You can watch the videos on the Staffing and Scheduling Tool website. You’ll need your employee identification number to sign in.

Employees can request access to the website through eAccess.

The remaining classes cover topics such as preparing retail lobbies for peak season, peak stamp inventory, self-service kiosk standard operating procedures and how to restock, parcel return service, Delivery Operations Information System scheduling and delivery policies.

If you’re interested in a previous class, the tutorials are archived at the Staffing and Scheduling Tool website.

The training aligns with the Postal Service’s efforts to empower, equip and engage employees, a major tenet of the Delivering for America 10-year plan.

Learning about diabetes

To mark Diabetes Awareness Month in November, Postal Service employees can participate in an upcoming webinar to learn practical ways to keep blood sugar in check by managing carbohydrate and protein intake.

The session, “Eating for Prediabetes or Diabetes,” will be held Tuesday, Nov. 2, at noon EDT.

Melanie Berdyck, a nutritionist for the Giant supermarket chain, will conduct the webinar and discuss lifestyle changes to prevent the progression of prediabetes and diabetes, as well as ways to manage blood pressure and cholesterol.

Participants must register before the event on the webinar website. After signing up, directions for accessing the webinar will be emailed to each registrant.

Following the webinar, every registrant will receive an email with a link to an archived recording of the webinar.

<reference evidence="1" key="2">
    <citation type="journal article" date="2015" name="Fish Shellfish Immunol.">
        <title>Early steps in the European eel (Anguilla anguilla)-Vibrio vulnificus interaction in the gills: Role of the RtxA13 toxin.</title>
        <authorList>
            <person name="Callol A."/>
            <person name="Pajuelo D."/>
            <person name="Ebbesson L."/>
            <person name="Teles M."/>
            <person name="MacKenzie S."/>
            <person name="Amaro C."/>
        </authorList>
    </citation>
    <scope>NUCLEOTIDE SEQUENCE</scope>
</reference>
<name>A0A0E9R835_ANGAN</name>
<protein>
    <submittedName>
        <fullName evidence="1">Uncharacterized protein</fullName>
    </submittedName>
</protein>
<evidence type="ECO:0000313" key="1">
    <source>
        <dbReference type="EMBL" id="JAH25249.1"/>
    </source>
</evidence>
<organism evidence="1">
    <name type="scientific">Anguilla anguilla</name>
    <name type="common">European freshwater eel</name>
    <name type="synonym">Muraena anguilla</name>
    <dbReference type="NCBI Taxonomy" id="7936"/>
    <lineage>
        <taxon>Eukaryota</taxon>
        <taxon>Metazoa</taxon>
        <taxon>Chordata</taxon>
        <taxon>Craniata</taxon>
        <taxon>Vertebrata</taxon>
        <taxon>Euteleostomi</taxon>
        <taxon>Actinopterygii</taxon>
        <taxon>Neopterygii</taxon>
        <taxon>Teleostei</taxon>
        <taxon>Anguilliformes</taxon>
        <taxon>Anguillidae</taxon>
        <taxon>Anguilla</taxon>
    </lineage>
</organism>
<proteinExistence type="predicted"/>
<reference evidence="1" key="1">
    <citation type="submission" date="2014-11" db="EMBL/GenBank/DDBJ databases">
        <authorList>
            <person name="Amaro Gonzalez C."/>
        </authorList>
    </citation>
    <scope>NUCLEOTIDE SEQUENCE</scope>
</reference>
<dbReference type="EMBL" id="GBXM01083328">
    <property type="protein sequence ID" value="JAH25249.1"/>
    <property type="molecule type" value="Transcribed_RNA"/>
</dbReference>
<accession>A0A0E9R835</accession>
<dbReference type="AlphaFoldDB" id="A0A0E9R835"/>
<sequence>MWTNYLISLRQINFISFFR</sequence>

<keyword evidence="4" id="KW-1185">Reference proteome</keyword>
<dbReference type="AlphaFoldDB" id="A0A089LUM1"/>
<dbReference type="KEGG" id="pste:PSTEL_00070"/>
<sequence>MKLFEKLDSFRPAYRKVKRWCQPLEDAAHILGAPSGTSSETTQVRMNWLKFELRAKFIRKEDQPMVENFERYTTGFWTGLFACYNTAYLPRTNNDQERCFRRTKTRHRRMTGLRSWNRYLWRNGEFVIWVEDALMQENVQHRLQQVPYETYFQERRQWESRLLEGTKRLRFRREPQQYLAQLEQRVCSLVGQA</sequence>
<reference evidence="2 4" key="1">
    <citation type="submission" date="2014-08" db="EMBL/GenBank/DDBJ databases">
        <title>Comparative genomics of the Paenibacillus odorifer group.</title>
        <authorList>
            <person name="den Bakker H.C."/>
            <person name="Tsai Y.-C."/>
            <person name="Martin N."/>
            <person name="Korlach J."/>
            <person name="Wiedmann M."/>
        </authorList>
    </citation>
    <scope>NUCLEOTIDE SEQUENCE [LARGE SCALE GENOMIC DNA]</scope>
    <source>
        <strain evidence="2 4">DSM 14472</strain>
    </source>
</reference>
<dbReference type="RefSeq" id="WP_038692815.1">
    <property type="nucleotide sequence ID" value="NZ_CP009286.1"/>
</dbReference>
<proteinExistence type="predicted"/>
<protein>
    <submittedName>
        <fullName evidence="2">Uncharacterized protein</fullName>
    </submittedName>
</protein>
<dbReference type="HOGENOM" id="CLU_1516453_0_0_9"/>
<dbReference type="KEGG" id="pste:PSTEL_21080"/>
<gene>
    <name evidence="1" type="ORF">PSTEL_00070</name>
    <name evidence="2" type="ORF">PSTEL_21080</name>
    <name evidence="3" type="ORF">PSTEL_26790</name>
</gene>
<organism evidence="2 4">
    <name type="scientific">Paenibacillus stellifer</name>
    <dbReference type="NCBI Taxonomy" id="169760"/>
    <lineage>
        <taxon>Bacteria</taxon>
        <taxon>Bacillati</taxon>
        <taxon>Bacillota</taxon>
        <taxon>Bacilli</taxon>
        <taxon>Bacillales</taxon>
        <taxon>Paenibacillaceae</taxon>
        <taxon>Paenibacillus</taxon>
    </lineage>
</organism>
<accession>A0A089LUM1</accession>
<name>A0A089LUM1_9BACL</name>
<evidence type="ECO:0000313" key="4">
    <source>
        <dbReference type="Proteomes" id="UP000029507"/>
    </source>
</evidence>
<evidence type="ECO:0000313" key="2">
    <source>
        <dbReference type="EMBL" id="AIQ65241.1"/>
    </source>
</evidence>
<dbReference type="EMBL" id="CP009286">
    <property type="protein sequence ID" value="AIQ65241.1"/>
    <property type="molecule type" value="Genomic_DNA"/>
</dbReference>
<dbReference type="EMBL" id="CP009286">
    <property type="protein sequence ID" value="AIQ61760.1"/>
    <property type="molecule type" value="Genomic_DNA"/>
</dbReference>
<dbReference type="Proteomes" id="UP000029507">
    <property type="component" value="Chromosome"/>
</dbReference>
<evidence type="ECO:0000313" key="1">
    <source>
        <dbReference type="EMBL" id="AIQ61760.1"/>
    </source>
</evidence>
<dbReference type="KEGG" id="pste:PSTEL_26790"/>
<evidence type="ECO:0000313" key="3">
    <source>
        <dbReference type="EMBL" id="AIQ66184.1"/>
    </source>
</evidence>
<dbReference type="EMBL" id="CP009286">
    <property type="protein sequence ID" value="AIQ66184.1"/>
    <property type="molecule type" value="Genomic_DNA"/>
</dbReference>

Participation is voluntary. Nonexempt employees may only participate off the clock or during authorized breaks.

For more information, email the USPS Health and Wellness team.

News Briefs

Scanning snapshot

Scanning snapshot. A snapshot of Postal Service scanning data shows the national rating was 96.74 percent during the week ending Oct. 22, down 0.41 percent from one week earlier.

The data was collected Oct. 27.

Central led the four areas with a rating of 97.05 percent, while Southern ranked last with a 96.47 percent rating.

Among the 50 districts, Idaho-Montana-Oregon, part of WestPac Area, ranked first with a 98.02 percent rating, while Puerto Rico, part of Southern Area, ranked last with an 85.91 percent rating.

Scanning data allows customers to track their mail and packages, which helps USPS deliver excellent service, boost loyalty and drive revenue.

To see the latest data, go to the Informed Visibility website and select “Customer Experience,” followed by “DES 2 Scan Performance.” Postal Service employees must request Informed Visibility access through eAccess.

Delivery data. From July 1-Oct. 15, the Postal Service delivered 91.2 percent of First-Class Mail on time when compared to the organization’s service standard, according to data released last week.

During the same period, USPS delivered 92.2 percent of Marketing Mail and 84.3 percent of Periodicals on time, the figures show.

Postal Bulletin. Postal Bulletin’s Oct. 21 edition features a preview of this year’s holiday season, long with the latest updates to USPS policies, procedures and forms.